The Hedgie was also unimpressed with his plaice a la plancha. He was disappointed by the blandness and lack of flavour in the fish while the accompanying beans were firm if overseasoned. His side dish of grilled peppers, aubergine and courgettes was far more impressive. Although a bit too oily, the well-grilled vegetables were far more satisfying than the fish – especially the buttery courgettes.
The Hedgie was so disappointed with his fish main that he was tempted to skip dessert entirely, despite the presence of some enticing dessert cocktails on the dessert menu. I managed to turn him around though and he opted for the the apple cake with honey ice cream. Although he enjoyed the honey ice cream, comparing it favourably to the signature version at Wild Honey, he was scathing about the apple cake likening it to a Sainsbury’s ‘Taste The Difference’ dessert in terms of quality. Plus it looks more like a tart.
Although initially tempted by the ice creams and sorbets, I eventually plumped for the intriguing Zuppa Inglese. Literally ‘English soup’, Zuppa Inglese is apparently a traditional northern Italian dessert inspired by English trifles. At the risk of being reductionist, Mele e Pere’s version is like a cross between a trifle and a tiramisu with alternate layers of chocolate, blood orange jelly and a cold, dense milky cream. The top layer of chocolate had an annoying habit of sticking to my gums and the top of my mouth, I wasn’t sure what to make of the dense milky cream while the blood orange barely had any presence beyond a slightly citrusy aftertaste. An interesting experiment, but a failure nonetheless.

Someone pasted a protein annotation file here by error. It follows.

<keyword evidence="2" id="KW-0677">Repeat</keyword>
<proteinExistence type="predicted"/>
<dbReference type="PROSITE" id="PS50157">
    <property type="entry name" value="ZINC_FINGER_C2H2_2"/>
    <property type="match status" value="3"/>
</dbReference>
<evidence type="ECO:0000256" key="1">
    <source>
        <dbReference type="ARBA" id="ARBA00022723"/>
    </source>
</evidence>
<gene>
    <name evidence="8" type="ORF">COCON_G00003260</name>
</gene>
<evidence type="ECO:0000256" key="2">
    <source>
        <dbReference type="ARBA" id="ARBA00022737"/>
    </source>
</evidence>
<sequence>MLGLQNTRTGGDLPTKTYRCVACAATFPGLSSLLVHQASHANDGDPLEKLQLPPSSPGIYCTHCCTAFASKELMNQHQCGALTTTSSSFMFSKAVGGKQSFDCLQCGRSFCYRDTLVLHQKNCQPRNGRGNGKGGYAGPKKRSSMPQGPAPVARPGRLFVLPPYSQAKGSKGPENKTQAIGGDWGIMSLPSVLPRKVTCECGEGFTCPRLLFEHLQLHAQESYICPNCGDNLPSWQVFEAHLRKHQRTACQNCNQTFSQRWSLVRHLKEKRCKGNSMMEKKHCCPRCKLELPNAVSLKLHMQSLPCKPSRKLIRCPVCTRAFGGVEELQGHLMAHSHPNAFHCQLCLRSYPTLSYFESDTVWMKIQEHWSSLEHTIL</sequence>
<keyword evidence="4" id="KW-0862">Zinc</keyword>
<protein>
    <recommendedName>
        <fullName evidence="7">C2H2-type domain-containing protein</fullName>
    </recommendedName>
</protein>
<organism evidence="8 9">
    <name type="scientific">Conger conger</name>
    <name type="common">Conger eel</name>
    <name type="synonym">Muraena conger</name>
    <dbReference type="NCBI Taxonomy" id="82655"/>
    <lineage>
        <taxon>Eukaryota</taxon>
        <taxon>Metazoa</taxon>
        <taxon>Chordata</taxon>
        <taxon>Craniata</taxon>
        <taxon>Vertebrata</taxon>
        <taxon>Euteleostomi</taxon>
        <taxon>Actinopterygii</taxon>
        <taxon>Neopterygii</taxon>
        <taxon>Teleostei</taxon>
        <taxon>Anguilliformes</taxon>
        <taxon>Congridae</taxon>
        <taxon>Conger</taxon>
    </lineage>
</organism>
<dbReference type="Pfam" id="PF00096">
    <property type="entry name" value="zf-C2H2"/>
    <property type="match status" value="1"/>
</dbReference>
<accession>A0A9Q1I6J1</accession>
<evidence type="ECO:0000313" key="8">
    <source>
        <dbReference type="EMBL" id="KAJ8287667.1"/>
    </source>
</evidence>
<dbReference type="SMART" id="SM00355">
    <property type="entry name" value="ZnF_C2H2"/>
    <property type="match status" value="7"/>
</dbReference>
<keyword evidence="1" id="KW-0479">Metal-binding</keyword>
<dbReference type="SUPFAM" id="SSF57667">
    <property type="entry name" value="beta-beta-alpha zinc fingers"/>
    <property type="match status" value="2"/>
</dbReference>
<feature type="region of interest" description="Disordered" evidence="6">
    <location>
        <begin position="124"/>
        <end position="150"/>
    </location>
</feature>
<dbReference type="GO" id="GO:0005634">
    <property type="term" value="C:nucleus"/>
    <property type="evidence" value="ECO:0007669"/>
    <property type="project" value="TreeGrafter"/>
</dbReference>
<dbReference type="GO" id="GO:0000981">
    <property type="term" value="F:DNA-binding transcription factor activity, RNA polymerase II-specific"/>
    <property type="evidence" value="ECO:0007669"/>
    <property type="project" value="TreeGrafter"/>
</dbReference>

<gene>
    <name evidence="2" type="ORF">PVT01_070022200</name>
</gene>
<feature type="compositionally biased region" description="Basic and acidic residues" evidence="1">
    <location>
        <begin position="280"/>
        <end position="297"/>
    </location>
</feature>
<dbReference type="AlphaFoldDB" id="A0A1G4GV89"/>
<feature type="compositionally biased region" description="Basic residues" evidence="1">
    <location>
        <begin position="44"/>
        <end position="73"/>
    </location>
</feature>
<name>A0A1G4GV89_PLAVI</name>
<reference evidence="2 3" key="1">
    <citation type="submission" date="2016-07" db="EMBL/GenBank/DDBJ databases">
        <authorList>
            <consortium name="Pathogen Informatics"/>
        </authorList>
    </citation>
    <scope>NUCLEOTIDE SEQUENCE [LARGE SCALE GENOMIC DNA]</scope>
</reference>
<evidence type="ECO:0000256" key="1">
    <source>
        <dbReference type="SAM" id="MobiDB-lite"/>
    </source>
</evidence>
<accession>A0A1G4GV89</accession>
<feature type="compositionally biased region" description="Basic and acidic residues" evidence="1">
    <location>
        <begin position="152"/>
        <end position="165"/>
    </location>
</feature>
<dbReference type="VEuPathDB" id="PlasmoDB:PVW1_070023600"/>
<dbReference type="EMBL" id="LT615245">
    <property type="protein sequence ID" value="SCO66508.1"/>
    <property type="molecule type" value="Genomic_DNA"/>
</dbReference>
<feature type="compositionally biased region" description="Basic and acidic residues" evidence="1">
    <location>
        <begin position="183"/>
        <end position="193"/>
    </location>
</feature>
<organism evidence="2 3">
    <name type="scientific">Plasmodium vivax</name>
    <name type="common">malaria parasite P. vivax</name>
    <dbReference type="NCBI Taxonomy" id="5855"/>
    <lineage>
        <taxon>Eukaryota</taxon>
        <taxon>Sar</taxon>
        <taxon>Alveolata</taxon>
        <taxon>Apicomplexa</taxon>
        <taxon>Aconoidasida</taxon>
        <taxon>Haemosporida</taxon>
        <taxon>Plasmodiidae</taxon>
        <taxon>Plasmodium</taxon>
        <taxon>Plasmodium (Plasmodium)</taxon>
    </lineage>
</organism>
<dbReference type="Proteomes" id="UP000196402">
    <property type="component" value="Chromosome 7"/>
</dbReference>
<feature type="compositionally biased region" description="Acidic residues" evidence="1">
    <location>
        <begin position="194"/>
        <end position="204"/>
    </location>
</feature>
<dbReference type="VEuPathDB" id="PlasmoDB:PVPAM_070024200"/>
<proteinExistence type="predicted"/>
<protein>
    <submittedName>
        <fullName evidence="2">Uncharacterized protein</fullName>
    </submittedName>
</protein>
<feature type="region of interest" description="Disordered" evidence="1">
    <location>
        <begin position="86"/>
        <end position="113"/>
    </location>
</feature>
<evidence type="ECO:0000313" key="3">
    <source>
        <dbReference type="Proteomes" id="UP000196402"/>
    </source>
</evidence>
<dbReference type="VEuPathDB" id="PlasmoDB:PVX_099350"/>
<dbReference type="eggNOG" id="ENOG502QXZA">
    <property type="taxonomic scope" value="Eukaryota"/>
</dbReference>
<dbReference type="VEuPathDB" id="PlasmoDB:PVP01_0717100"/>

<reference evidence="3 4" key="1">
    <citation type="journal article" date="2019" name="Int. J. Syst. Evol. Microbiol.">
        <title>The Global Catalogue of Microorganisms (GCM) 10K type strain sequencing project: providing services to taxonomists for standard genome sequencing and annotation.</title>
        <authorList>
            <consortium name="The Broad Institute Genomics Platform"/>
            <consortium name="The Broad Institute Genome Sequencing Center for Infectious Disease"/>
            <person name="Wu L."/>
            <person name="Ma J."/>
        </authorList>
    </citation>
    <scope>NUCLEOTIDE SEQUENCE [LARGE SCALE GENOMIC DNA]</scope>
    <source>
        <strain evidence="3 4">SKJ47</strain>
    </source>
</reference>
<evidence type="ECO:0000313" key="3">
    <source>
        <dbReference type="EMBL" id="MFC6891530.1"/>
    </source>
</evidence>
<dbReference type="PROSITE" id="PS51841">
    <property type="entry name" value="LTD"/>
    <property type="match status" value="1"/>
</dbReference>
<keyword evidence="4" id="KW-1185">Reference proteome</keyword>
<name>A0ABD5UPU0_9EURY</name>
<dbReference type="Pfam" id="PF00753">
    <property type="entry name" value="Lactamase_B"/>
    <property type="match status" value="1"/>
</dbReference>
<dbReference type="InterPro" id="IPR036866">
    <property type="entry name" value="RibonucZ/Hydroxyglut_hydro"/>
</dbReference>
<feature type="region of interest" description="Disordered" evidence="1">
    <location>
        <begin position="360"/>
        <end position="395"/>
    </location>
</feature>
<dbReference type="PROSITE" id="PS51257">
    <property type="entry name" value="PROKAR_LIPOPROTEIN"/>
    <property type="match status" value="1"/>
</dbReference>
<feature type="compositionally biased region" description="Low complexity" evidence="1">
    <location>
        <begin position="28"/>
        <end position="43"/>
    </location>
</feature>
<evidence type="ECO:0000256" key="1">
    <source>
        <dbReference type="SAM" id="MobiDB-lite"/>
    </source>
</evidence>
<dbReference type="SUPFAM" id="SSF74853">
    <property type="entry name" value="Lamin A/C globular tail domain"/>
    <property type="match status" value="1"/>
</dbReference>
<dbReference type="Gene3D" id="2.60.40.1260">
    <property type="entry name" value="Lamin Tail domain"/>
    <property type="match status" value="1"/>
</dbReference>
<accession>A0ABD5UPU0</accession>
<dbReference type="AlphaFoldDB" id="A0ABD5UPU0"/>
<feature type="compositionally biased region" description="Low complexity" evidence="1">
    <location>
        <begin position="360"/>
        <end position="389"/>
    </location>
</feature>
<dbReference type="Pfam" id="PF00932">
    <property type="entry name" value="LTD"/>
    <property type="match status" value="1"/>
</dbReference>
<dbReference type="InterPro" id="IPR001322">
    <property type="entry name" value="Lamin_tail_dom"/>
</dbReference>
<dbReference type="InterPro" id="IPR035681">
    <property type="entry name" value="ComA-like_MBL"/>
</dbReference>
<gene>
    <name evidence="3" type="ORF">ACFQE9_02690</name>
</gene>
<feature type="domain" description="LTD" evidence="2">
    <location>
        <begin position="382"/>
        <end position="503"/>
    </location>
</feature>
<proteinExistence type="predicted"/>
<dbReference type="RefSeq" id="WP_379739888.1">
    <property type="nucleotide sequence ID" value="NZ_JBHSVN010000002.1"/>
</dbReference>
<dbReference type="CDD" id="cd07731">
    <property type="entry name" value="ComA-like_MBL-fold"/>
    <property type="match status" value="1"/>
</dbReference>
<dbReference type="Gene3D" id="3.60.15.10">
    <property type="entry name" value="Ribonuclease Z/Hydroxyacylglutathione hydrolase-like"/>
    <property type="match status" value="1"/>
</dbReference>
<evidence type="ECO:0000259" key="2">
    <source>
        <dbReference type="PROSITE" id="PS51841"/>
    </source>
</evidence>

Like our meal, the service was a game of two halves. Our main server was exceptionally attentive and helpful as well as chatty. The Hedgie speculated that he was the maître d’ which would be very surprising if true – most maître d’ I’ve encountered tend to be aggressively snobby. The rest of the waiting staff were rather mute and timid in comparison and seemed to enjoy standing around rather than clearing away our finished plates and taking our dessert and drinks orders.
I had high hopes for Mele e Pere. My meal started out well, but the main courses and the desserts were disappointingly average lacking the finesse and sophistication that I had been expecting. Mele e Pere isn’t bad, but it needs to be far better with competition like Bocca di Lupo on its doorstep.
Name: Mele e Pere
Branch tried: 46 Brewer Street, Soho, London, W1F 9TF
Phone: 0207 096 2096
Web: http://www.meleepere.co.uk/ (website not working at time of writing)
Opening Hours: Monday to Saturday noon-23.00. Closed Sundays.
Reservations: highly recommended.
Total cost for one person based on four courses including free tap water, service charge and drinks: £55 approx.
Updated 11/02/12 – incorrect price originally displayed – price amended (sorry folks, copy and paste error)